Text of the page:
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Food giant facing unprecedented crisis in oil scandal

2014/10/10 21:27:02

CNA file photo

Taipei, Oct. 10 (CNA) Ting Hsin International Group, one of Taiwan's most established food companies, is facing an unprecedented crisis over repeated problems with cooking oils that has seriously tarnished its image and put heavy pressure on its food business.

Already hurt by two oil scandals over the past 11 months, Ting Hsin absorbed another blow earlier this week when subsidiary Cheng I Food Co. was found to have been selling 68 lard-based edible oils containing animal feed oil not meant for human consumption.

The company maintains it was unaware that oils it was sourcing had such a problem and blamed the supplier.

As prosecutors were launching an investigation into the case, Ting Hsin took its first step to control the damage on Thursday when Wei Yin-chun resigned as chairman of Cheng I and two other Ting Hsin food-related subsidiaries -- Wei Chuan Foods Corp. and Ting Hsin Oil & Fat.

The move did little, however, to quell the groundswell of dismay and anger over Ting Hsin's lapses that could eat into the company's sales.

Schools, government officials and a top chef have launched boycotts of Ting Hsin's products, blasting the conglomerate for putting consumers' health at risk.

On Friday, Taipei Municipal Jianguo High School's student cafeteria announced that it will no longer sell Wei Chuan products or use any of the cooking oils identified as problematic in the scandal.

The head of Yilan County said Thursday that government agencies and schools in the northeastern county will no longer buy products from any of Ting Hsin's units.

Also getting on the bandwagon is well-known Taiwanese chef Cheng Yen-chi -- better known as Chef A-Chi -- who said he has destroyed all the substandard oil from Ting Hsin in inventory at his chain of 12 tea houses, costing him NT$1 million (US$33,000).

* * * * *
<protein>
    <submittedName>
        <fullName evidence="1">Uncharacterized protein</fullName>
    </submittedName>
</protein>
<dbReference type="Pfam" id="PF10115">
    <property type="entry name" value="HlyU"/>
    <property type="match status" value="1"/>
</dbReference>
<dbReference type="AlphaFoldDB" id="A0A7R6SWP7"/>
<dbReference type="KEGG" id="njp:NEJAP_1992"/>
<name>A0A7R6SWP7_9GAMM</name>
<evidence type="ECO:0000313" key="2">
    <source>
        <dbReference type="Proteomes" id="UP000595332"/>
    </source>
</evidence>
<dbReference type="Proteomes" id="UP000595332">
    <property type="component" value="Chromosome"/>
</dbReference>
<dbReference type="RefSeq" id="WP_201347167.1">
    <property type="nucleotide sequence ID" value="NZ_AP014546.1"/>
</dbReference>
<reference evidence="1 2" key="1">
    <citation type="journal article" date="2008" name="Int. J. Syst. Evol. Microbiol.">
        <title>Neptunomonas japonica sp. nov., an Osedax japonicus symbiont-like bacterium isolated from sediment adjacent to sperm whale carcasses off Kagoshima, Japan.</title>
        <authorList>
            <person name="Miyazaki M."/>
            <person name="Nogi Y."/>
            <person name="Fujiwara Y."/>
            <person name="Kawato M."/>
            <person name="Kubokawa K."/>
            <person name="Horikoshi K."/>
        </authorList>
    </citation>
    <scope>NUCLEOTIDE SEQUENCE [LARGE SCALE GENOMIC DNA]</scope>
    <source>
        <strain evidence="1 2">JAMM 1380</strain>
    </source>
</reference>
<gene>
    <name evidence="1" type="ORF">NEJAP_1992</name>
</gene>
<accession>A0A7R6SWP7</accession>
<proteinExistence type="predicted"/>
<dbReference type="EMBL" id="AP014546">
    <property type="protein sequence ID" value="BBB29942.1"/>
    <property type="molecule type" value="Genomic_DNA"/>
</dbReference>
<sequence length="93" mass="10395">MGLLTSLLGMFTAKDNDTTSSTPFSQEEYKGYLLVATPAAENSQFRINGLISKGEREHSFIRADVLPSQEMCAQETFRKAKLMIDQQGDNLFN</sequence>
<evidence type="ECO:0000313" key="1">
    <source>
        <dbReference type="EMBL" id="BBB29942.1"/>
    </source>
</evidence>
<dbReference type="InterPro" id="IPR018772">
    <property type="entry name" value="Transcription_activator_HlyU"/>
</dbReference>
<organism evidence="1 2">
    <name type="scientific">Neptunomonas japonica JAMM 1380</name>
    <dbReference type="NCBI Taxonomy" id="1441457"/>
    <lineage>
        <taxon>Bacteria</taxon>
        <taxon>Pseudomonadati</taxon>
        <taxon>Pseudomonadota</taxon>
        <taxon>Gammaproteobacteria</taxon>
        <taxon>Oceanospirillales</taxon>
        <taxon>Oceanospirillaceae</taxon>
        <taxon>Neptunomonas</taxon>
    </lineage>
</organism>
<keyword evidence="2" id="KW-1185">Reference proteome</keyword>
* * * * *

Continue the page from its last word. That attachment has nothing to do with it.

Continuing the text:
"How can you sleep at night?" he asked of Wei Yin-chun.

A-Chi said the Wei family, which started the Ting Hsin Group decades ago by selling edible oils, has been a friend of his, adding that he has had great trust in the group's products and looked upon Wei as a role model, only to be betrayed.

Netizens, meanwhile, have been distributing articles titled: "Ting Hsin food for dummies" to discourage the public from buying its products.

Wei, who has not yet appeared in public to explain the situation, has vowed to introduce a team of foreign experts to be responsible for managing food safety at Wei Chuan.

He has also issued a public letter to his Wei Chuan employees on Friday, saying that "as a food giant, we do not have the right to be pessimistic."

"As long as we unite and confront challenges, Wei Chuan will become better," he said, asking his colleagues to pay more attention to details during the food production process and apply stricter standards to themselves.

Ting Hsin was first embroiled in a food scandal last November, when it had to apologize for marketing oils as pure when they had actually been adulterated with lower-cost oils.

Because the scandal touched many companies in Taiwan, however, Ting Hsin and Wei Chuan were able to ride out the storm without suffering a major blow.

But the Ting Hsin's group's problems heated up last month, when Wei Chuan had to recall 12 of its cooking oils after it emerged that oil from one of its suppliers used in the products had been made from recycled kitchen waste and industrial grease.

Those revelations pushed Wei Chuan's share price below the NT$40 mark for the first time since January 2013, and forced it to make recalls and provide refunds that the company said cost it NT$80 million.

At the same time, Cheng I was suspected of importing animal feed oil and using it in its products for human consumption.

Those suspicions were confirmed in the latest scandal, and Wei Chuan's links to the Ting Hsin Group and the belief that it used the suspect oil in its products, caused its shares to plunge by a total of 12.7 percent in Wednesday and Thursday trading.

Wei Chuan said Friday that three of the questionable products from Cheng I were used in products it wholesales but were not available at the retail level.

As prosecutors, consumers and investors all put pressure on Ting Hsin and Wei Chuan, the food group now finds itself in a struggle to rebuild an image that may have crumbled beyond repair.

Analysts point out, however, that the food scandal is not likely to hurt Wei Chuan's business in the long term.

Part of the reason is because dairy products rather than edible oils remains the company's main product line, and Wei Chuan dairy products have not been found to have safety issues.

The company is also unlikely to be fined by health authorities, analysts said, because it has reported and removed suspicious oil products voluntarily.

(By Chen Ching-fang and Lee Hsin-yin)
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Related stories:
●Oct. 9: Wei Ying-chung resigns chairmanships at scandal-hit food makers
●Oct. 9: Food sector weakens amid food safety concerns